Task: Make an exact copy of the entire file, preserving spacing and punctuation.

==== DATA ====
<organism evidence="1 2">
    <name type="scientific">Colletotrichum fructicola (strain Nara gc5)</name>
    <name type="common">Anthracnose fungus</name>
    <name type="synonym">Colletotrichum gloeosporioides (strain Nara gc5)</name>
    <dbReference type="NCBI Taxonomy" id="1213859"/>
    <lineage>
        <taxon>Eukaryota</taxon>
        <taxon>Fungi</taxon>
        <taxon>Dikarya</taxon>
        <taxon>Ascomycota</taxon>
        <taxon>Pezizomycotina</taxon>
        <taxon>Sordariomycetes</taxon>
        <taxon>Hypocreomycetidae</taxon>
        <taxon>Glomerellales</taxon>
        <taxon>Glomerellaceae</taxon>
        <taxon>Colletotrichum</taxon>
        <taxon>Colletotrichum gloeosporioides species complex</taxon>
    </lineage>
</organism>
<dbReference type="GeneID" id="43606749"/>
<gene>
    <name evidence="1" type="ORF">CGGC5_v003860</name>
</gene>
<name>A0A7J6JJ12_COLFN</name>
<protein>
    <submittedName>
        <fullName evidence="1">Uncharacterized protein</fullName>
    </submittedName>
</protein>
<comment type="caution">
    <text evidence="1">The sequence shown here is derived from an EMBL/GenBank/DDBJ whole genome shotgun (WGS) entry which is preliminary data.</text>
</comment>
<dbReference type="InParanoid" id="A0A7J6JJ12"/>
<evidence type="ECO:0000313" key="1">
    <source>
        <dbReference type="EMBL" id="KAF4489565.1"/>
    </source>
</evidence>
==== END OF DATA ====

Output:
<organism evidence="1 2">
    <name type="scientific">Colletotrichum fructicola (strain Nara gc5)</name>
    <name type="common">Anthracnose fungus</name>
    <name type="synonym">Colletotrichum gloeosporioides (strain Nara gc5)</name>
    <dbReference type="NCBI Taxonomy" id="1213859"/>
    <lineage>
        <taxon>Eukaryota</taxon>
        <taxon>Fungi</taxon>
        <taxon>Dikarya</taxon>
        <taxon>Ascomycota</taxon>
        <taxon>Pezizomycotina</taxon>
        <taxon>Sordariomycetes</taxon>
        <taxon>Hypocreomycetidae</taxon>
        <taxon>Glomerellales</taxon>
        <taxon>Glomerellaceae</taxon>
        <taxon>Colletotrichum</taxon>
        <taxon>Colletotrichum gloeosporioides species complex</taxon>
    </lineage>
</organism>
<dbReference type="GeneID" id="43606749"/>
<gene>
    <name evidence="1" type="ORF">CGGC5_v003860</name>
</gene>
<name>A0A7J6JJ12_COLFN</name>
<protein>
    <submittedName>
        <fullName evidence="1">Uncharacterized protein</fullName>
    </submittedName>
</protein>
<comment type="caution">
    <text evidence="1">The sequence shown here is derived from an EMBL/GenBank/DDBJ whole genome shotgun (WGS) entry which is preliminary data.</text>
</comment>
<dbReference type="InParanoid" id="A0A7J6JJ12"/>
<evidence type="ECO:0000313" key="1">
    <source>
        <dbReference type="EMBL" id="KAF4489565.1"/>
    </source>
</evidence>